This is where the business plan for your hotel comes in. Whether you're launching a restaurant, clothes shop or hotel, writing a business plan is an integral step for any entrepreneur starting a new company.
To put it simply, a business plan for a hotel is a document in which you lay out the details for your project, the objectives you have for your business, and the steps you'll need to take to ensure it's a success.
Writing a business plan for your hotel also means having to carry out market research for a hotel to familiarise yourself with the hotel market in the town or city in which you'd like to base your business, as well as the strengths and weaknesses of nearby competitors.
The prices you set will depend on your business model and where you're based. From there, you can draw up a financial forecast for a hotel to integrate into your business plan.
Why the business plan for a hotel is essential
Writing a business plan for a hotel not only enables you to check whether your hotel is likely to be profitable but also plays an essential role in presenting it to potential investors in the hope they'll provide funding to help get it off the ground.
It's therefore essential to have a solid, comprehensive business plan to prove your dedication and credibility as an entrepreneur.
The hotel business plan is also useful if you plan to apply for a loan or other forms of financial aid to help you open your hotel. To find out more about the funding solutions available to entrepreneurs, read our practical guide to hotel funding.
How to write the business plan for a hotel: the financial forecast
The financial forecast of a hotel consists of four main tables. These tables are presented in more detail below.
The projected profit and loss statement
The P&L statement makes it possible to assess the company's sales growth, monitor changes in the cost structure and thus evaluate its profitability (gross margin, EBITDA, net income).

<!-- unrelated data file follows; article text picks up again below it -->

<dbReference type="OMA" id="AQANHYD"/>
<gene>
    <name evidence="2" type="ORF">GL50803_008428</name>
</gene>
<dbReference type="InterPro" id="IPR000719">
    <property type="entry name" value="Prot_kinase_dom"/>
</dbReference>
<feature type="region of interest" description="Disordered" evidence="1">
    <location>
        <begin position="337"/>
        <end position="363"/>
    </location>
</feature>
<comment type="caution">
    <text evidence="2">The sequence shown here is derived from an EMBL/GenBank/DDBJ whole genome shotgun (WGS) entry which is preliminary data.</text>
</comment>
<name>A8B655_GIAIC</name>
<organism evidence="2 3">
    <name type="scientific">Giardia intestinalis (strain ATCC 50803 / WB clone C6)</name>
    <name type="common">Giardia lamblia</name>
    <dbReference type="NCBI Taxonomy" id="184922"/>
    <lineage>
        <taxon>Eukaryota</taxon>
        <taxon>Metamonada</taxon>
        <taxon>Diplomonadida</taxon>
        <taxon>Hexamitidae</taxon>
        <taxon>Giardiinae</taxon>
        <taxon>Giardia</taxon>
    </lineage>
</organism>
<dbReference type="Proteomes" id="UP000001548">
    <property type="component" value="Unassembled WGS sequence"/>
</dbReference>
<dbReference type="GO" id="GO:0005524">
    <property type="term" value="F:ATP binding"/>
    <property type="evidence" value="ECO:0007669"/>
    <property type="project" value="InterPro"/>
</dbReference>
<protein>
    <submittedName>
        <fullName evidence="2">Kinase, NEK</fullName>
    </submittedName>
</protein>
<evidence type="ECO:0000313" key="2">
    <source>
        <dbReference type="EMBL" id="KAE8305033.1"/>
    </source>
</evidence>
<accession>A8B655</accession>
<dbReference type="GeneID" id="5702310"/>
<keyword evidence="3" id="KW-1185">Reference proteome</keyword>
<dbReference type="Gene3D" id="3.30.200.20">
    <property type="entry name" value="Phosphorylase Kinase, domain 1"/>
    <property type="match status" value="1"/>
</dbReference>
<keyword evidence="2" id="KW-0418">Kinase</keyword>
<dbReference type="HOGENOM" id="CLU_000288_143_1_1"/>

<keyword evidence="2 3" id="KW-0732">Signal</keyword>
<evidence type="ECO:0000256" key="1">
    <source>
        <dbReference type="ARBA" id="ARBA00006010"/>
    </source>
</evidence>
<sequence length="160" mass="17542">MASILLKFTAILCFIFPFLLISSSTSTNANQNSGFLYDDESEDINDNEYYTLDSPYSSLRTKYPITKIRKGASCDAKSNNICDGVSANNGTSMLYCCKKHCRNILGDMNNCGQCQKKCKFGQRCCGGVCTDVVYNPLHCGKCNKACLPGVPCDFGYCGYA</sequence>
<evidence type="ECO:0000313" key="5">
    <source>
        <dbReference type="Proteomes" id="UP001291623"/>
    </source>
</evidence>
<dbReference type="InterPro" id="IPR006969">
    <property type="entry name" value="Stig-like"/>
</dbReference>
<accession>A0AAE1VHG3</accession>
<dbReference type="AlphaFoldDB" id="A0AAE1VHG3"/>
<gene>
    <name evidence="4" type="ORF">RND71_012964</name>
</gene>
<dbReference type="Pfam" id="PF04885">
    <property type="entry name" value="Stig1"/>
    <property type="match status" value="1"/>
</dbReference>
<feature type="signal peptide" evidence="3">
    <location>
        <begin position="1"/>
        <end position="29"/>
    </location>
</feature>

Your gross margin (sales revenue - the cost of goods sold) must be sufficient to cover your overheads.
By then subtracting general expenses (administrative, commercial and payroll expenses) to the gross profit, you will obtain EBITDA. It corresponds to the company's cash operating income. If it is positive, the activity is profitable.
The P&L statement is not sufficient to understand the overall financial situation of the company. It's best to analyse it in conjunction with other tables in the financial forecast.
Forecasted cash flow statement
With this chart, you'll be able to understand how cash is consumed and generated within the business.
This statement will allow you to realise whether or not you require external financing (as a result of insufficient cash flow).
Forecasted balance sheet
This table provides a view of the company's assets at the end of the year.
The forecasted balance sheet is made up of two parts: assets and liabilities. The assets represent the company's resources, while liabilities correspond to the company's debts.
From a financial point of view, this table makes it possible to evaluate the financial structure of your business, i.e. the breakdown between the company's equity and financial debts.
It, therefore, allows you to verify whether or not debt levels are reasonable and evaluate the company's liquidity, i.e. it's capacity to honour its short-term commercial, tax and financial debts).
Initial financing plan
The initial financing plan shows how the company's initial investment is financed.
This table is also useful for estimating the distribution of risk at the beginning of activity between the shareholders and the lenders.
There are two sides to this table:
- Sources (capital contributions, loans etc.), i.e. the money available to the business
- Uses (equipment, start-up costs, etc.) i.e. how this money is used at the launch of the business
Ideally, the cash position shown in the initial financing plan should be sufficient to keep the business afloat until you reach your break-even point if your business takes longer than expected to start up.
How might the editorial section of your hotel business plan look?
The written part of your business plan is as important as your financial forecast. It meticulously highlights each section of the business and aims to convince banks or financial institutions that your venture is feasible.
This section will also be an opportunity to explain the assumptions made in the financial forecast section in greater detail.
Contextualising your assumptions via your market research also allows you to determine whether or not they are realistic.